The Safdie brothers unite with Robert Pattinson for an “unforgettable ride”

Robert Pattinson in Good Time

Dirs: Josh Safdie, Benny Safdie. US/Luxembourg. 2017. 100mins

Plenty of films revolve around heists gone wrong, but few have the desperate, grungy velocity of Good Time. With Robert Pattinson giving a raw performance full of gutter urgency, this powerfully immersive thriller from directors Josh and Benny Safdie crackles with unpredictability, telling the story of a two-bit criminal who finds himself running into and out of jams one nightmarish evening, his journey becoming more surreal and absorbing at every turn.

The film’s title is meant to be sarcastic, but for the audience, Good Time is an unforgettable ride.

After its Cannes premiere, this A24 offering is set for release in the US on August 11. The Safdies have earned critical acclaim but little commercial visibility for their intense, intimate dramas Daddy Longlegs and Heaven Knows What. But considering that this new work is in a more mainstream genre and stars Pattinson, Good Time should give the brothers a much-deserved higher profile.

Pattinson plays Connie, a lower-income Queens hood who wants to help his mentally challenged brother Nick (Benny Safdie). He convinces him to team up and rob a bank. The heist is successful, but soon after the cops arrest Nick, forcing Connie to come up with an impromptu plan to spring him.

That plot description suggests a rather straightforward crime narrative, but the brilliance of the Safdies’ film lies in its sharp eye for detail and its casually inventive storytelling. Learning that Nick is in hospital due to a brutal jail beating, his brother improvises a way to get him out — the first of several instances in which Connie displays a quicksilver intelligence and an ability to stay cool in a tense situation. Our antihero will need those skills as the Safdies repeatedly throw unexpected obstacles in his path — including one twist it’s better not to know before seeing the film.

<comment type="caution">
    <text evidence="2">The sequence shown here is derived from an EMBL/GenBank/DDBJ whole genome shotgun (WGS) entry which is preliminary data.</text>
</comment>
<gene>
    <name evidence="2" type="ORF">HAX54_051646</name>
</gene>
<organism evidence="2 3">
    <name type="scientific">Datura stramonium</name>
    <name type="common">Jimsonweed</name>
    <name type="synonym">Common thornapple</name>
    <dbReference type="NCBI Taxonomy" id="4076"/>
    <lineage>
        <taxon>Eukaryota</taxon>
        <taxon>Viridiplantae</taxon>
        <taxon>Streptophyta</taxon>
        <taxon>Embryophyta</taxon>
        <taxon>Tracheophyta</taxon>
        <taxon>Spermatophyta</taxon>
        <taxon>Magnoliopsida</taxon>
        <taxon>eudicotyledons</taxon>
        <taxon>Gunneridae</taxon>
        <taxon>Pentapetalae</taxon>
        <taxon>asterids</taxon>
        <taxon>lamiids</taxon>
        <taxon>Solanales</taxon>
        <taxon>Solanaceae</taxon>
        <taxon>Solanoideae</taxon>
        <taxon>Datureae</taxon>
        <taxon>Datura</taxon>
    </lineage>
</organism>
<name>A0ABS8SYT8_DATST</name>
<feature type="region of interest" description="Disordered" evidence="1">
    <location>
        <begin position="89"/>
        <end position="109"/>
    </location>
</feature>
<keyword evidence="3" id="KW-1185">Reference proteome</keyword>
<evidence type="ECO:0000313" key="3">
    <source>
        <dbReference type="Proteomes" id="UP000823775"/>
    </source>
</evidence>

Because Good Time reveals little of Connie’s backstory, Pattinson must suggest a lifetime’s worth of anxiety and scrappiness in just a look or an action. The actor rises to the challenge, effortlessly conveying Connie’s drowned-rat edginess. Because he’s smart and resourceful, this grubby thief emerges as an unlikely rooting interest, and much of the pleasure of Good Time comes from watching the character adroitly navigate through different perils — whether it’s an innocent 16-year-old (Taliah Webster) who gets in his way or a recent parolee (Buddy Duress) with a connection to some ill-gotten money.

As the film hurtles forward, the Safdies occasionally risk implausibility with Connie’s wild night. But the edgy realism of Pattinson’s performance and the up-close intimacy of Sean Price Williams’ evocative, grainy photography keep the proceedings believably grounded. Adding to Good Time’s twitchy electricity is a first-rate electronic score from recording artist Oneohtrix Point Never, which serves as Connie’s racing heartbeat, thrusting him into his next calamity.

While their focus on nonprofessional actors and the everyday authenticity of New York street life remains remarkable, the Safdies make room in Good Time for seasoned performers. Along with Pattinson, Jennifer Jason Leigh (as Connie’s high-drama lover) and Barkhad Abdi (as an unlucky security guard) surrender completely to the brothers’ feverish, unpolished aesthetic, providing gritty turns in small roles. The film’s title is meant to be sarcastic, but for the audience, Good Time is an unforgettable ride.

Production companies: Rhea Films, Elara Pictures, Hercules Film Fund

US distribution: A24,

International sales: Memento Films International,

Producers: Paris Kasidokostas-Latsis, Terry Dougas, Oscar Boyson, Sebastian Bear-McClard

Executive producer: Jean-Luc De Fanti

Screenplay: Ronald Bronstein, Josh Safdie

Cinematography: Sean Price Williams                      

Production design: Sam Lisenco

Editors: Ronald Bronstein, Benny Safdie

Music: Oneohtrix Point Never

Main Cast: Robert Pattinson, Benny Safdie, Jennifer Jason Leigh, Buddy Duress, Peter Verby, Barkhad Abdi, Taliah Webster